I’ve asked the question “Why Easter?” and acknowledged a certain absurdity to the celebration. But the truth is that none of us fully appreciate the great gift we received on that Resurrection Sunday. 
Then Jesus told him, "Because you have seen me, you have believed; blessed are those who have not seen and yet have believed.”
John 20:29
“Hallelujah! The Lord is Risen! … Christ is risen indeed, hallelujah!”

copyright ©2013 Mitchell Malloy (

Saturday, March 30, 2013

A Dark Saturday

I woke up and started to cry again, eyes welling with tears as I recalled the events of the previous day. In exhaustion, I had finally ended the day with a restless sleep, awakening repeatedly to a cacophony of emotions and inner voices:  Gone. Empty. Worthless… Meaningless! Three years of my life… lost! It had all been a lie!!

It was like this last night, wavering between grief and anger: sorrow at his death, angry that he let it happen… and disappointment… so disappointed in my actions. “No sir! I’d never abandon you!” Yet within hours, I pretended as if I never even knew him. So disappointed… but what was he thinking? I tried to defend him! I was quick to grab the sword away from that fellow and strike, but the Master reprimanded ME… and then healed the guy that took him away! All those miracles that he performed, but not one for himself, not even when he needed it most. Not even then!

And if not for himself, what about us??? Surely he knew that we needed him!! I wonder how the others are doing? Aww… I don’t know if I even care. I don’t want to see anyone right now. I’m not sure how I’m doing. I want to sleep and I want to run away. I want to forget, maybe go back to fishing. Just get away from all this. But I should check on them first. I’m sure they’re just as messed up as I am. So disappointed…

I wonder how his mom is doing? And John? John was as close to him as any of us. I really don’t want to see anyone, but it would probably be better if I got us all together. Maybe it would help if those of us who… miss him… so much… maybe it would help if we all got together.

But we’ll need to be careful. I’m sure they’ll be looking for us. Probably want to gather all of us up to make sure they’ve properly handled the big “threat” we are. Yeah, we’ll need to be careful.

So disappointed… what if I had spoken up? I’d probably be dead, too. But to be honest, I feel dead already. Three years wasted! King of Glory? He was more like a sheep going to be slaughtered… no, not even a sheep. A lamb… a lamb like the one we ate at our last supper together. So innocent… so dumb and innocent! What did he do that was so wrong anyway that all those religious leaders wanted him dead? They were just jealous! They saw the potential, they understood that he was bringing a much needed change, saw him as a rival, and had him eliminated! And he let them!!! 

Leaving us alone. And what do I have to show for three years? Just my cynicism. Yeah, it would take a miracle for me to ever trust again. I really need to sort this out… somehow find a way to put this in the right context. But I should go find the others...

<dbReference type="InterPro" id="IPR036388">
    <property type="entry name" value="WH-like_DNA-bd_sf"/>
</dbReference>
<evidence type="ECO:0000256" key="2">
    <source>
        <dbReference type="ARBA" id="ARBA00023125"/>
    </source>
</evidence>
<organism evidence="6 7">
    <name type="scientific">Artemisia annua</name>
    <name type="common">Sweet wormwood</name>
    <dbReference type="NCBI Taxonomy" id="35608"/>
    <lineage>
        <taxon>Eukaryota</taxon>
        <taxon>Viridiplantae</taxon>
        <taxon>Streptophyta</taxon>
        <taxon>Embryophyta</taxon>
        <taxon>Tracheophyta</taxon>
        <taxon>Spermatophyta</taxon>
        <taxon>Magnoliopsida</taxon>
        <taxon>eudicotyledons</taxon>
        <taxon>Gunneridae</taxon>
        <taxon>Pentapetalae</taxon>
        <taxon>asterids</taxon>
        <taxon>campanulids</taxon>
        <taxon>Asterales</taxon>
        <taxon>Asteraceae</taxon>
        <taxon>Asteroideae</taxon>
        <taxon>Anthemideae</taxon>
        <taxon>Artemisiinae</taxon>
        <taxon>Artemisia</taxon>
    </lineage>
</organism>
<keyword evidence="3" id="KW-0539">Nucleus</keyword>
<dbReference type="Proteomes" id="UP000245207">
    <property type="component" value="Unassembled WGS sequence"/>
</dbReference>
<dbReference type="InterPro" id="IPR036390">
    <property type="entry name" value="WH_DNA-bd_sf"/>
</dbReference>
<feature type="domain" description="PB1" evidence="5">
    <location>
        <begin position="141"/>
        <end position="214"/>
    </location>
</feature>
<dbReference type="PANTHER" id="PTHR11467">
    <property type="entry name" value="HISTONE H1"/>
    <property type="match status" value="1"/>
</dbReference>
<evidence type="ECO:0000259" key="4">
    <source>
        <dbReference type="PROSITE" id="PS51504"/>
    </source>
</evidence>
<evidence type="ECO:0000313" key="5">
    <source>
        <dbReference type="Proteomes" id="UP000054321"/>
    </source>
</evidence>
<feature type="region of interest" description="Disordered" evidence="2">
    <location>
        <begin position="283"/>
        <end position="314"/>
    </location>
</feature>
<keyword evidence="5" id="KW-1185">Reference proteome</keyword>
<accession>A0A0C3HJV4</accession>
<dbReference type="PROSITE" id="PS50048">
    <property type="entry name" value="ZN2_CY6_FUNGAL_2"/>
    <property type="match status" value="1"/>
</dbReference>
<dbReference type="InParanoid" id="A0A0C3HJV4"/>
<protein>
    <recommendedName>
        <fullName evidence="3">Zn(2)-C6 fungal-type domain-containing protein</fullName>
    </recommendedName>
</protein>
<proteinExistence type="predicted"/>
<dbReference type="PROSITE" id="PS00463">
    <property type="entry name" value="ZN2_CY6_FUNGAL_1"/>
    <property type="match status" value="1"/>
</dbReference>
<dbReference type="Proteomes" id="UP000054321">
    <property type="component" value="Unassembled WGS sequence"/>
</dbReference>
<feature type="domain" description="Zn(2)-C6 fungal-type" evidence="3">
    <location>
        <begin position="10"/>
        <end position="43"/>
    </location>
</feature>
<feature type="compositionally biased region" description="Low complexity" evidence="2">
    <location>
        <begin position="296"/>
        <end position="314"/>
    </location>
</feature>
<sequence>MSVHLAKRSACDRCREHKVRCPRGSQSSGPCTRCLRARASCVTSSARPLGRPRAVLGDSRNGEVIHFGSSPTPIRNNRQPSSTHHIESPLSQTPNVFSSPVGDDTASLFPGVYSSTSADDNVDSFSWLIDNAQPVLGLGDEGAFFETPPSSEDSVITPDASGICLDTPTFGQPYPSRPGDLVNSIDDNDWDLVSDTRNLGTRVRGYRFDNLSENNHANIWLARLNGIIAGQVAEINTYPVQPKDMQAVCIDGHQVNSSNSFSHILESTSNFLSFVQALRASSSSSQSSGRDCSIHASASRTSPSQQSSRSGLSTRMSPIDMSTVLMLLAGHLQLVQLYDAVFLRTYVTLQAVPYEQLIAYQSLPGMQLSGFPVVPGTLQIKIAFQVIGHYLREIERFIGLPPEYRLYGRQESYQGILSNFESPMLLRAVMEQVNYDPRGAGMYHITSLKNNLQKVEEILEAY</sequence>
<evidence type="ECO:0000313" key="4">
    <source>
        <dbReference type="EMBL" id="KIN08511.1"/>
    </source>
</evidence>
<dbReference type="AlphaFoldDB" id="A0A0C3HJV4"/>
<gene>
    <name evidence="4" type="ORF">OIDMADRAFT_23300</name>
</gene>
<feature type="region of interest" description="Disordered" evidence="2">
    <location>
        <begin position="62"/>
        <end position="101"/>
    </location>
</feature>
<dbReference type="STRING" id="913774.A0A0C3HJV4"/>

copyright ©2013 Mitchell Malloy (

Friday, March 29, 2013

Contextual Friday

Context. It frames up a conversation so the dialogue can be directed and efficient. It provides both the boundaries and the background of a conversation: draw the lines too narrow and the topic may never be explored enough to understand the key issues; set the boundaries too wide and conclusions become elusive.

Context: a 25 year old sailor in the middle of the Mediterranean privately reading a Bible, asking the Lord to reveal His truth. Believing that God will answer his questions, the young man is bold enough to ask: “Who is Jesus?” Having been raised Roman Catholic, this particular sailor was familiar with the liturgical year, and on this particular morning, he knew what day it was: Good Friday. But although he was raised in a church, the sailor had come to doubt many things. Over the preceding months, he had explored different world views: atheism, agnosticism, Hinduism, etc. But most recently, the sailor had started reading the Bible, coming to the realization that God was and is a Reality. In the most unlikely-to-be-recommended book of Scripture for seekers, this sailor was drawn close to God through the book of Proverbs. In it, he had found a haunting truth. The book was telling him that he was acting like a fool and in the face of this piercing truth, the sailor had come to key decision point: either embrace the truth and change his ways or run from the truth, knowing deep in his heart a deeper reality beaconed. 

Embracing the new and awkward truth of the book of Proverbs, the young man continued reading the Bible, diving into the poetic pages of Psalms. Praying for both understanding and direction, the sailor asked God to reveal: “Who is Jesus?”, and upon finishing his prayer, opened his Bible to the next chapter in the happenstance reading of Psalms: 
My God, my God, why have you forsaken me? ... All who see me mock me;   they hurl insults, shaking their heads. “He trusts in the Lord,” they say, “let the Lord rescue him… My mouth is dried up… They divide my clothes among them and cast lots for my garment. (See Psalm 22)
Having been raised Catholic, the sailor recognized the scene from some Gospel readings he had heard as a boy. It was a depiction of Christ’s death, but the man understood the book of Psalms had been written a long time before Jesus was born as a baby. This prophetic description from the Old Testament scriptures was speaking prophetically to the sailor. It was God’s answer, clear and direct.